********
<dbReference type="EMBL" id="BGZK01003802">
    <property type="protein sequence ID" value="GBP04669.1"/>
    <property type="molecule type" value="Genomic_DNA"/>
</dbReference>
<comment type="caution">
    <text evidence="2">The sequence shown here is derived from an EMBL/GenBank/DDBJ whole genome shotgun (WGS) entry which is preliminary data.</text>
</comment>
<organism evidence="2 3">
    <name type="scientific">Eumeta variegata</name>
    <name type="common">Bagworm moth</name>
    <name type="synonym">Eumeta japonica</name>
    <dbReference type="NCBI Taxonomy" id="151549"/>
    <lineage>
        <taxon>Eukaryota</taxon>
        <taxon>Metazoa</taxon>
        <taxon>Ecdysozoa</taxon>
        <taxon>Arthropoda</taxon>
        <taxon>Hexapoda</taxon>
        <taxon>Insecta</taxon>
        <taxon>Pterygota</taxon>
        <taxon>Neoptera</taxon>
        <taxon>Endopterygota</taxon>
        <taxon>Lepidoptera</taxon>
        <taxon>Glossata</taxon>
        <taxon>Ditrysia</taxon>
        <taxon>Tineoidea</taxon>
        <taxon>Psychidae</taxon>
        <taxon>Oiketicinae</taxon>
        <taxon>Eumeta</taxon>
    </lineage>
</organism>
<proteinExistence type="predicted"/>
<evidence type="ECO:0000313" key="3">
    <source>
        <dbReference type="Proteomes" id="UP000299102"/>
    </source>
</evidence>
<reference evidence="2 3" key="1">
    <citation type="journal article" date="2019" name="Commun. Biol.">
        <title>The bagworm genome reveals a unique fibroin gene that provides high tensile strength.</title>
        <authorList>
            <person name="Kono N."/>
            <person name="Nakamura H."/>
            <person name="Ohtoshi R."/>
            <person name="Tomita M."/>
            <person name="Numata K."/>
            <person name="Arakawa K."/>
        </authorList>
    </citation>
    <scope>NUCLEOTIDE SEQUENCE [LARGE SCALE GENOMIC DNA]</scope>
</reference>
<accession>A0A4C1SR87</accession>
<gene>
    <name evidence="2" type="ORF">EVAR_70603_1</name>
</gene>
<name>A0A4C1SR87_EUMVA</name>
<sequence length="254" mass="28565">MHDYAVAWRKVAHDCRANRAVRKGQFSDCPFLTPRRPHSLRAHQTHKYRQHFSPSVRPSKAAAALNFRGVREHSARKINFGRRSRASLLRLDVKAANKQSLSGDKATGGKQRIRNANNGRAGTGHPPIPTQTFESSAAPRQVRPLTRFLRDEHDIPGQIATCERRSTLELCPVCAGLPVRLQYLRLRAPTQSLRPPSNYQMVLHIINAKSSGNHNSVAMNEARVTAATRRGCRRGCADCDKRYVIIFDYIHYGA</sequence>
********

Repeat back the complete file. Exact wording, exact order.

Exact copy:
<dbReference type="EMBL" id="BGZK01003802">
    <property type="protein sequence ID" value="GBP04669.1"/>
    <property type="molecule type" value="Genomic_DNA"/>
</dbReference>
<comment type="caution">
    <text evidence="2">The sequence shown here is derived from an EMBL/GenBank/DDBJ whole genome shotgun (WGS) entry which is preliminary data.</text>
</comment>
<organism evidence="2 3">
    <name type="scientific">Eumeta variegata</name>
    <name type="common">Bagworm moth</name>
    <name type="synonym">Eumeta japonica</name>
    <dbReference type="NCBI Taxonomy" id="151549"/>
    <lineage>
        <taxon>Eukaryota</taxon>
        <taxon>Metazoa</taxon>
        <taxon>Ecdysozoa</taxon>
        <taxon>Arthropoda</taxon>
        <taxon>Hexapoda</taxon>
        <taxon>Insecta</taxon>
        <taxon>Pterygota</taxon>
        <taxon>Neoptera</taxon>
        <taxon>Endopterygota</taxon>
        <taxon>Lepidoptera</taxon>
        <taxon>Glossata</taxon>
        <taxon>Ditrysia</taxon>
        <taxon>Tineoidea</taxon>
        <taxon>Psychidae</taxon>
        <taxon>Oiketicinae</taxon>
        <taxon>Eumeta</taxon>
    </lineage>
</organism>
<proteinExistence type="predicted"/>
<evidence type="ECO:0000313" key="3">
    <source>
        <dbReference type="Proteomes" id="UP000299102"/>
    </source>
</evidence>
<reference evidence="2 3" key="1">
    <citation type="journal article" date="2019" name="Commun. Biol.">
        <title>The bagworm genome reveals a unique fibroin gene that provides high tensile strength.</title>
        <authorList>
            <person name="Kono N."/>
            <person name="Nakamura H."/>
            <person name="Ohtoshi R."/>
            <person name="Tomita M."/>
            <person name="Numata K."/>
            <person name="Arakawa K."/>
        </authorList>
    </citation>
    <scope>NUCLEOTIDE SEQUENCE [LARGE SCALE GENOMIC DNA]</scope>
</reference>
<accession>A0A4C1SR87</accession>
<gene>
    <name evidence="2" type="ORF">EVAR_70603_1</name>
</gene>
<name>A0A4C1SR87_EUMVA</name>
<sequence length="254" mass="28565">MHDYAVAWRKVAHDCRANRAVRKGQFSDCPFLTPRRPHSLRAHQTHKYRQHFSPSVRPSKAAAALNFRGVREHSARKINFGRRSRASLLRLDVKAANKQSLSGDKATGGKQRIRNANNGRAGTGHPPIPTQTFESSAAPRQVRPLTRFLRDEHDIPGQIATCERRSTLELCPVCAGLPVRLQYLRLRAPTQSLRPPSNYQMVLHIINAKSSGNHNSVAMNEARVTAATRRGCRRGCADCDKRYVIIFDYIHYGA</sequence>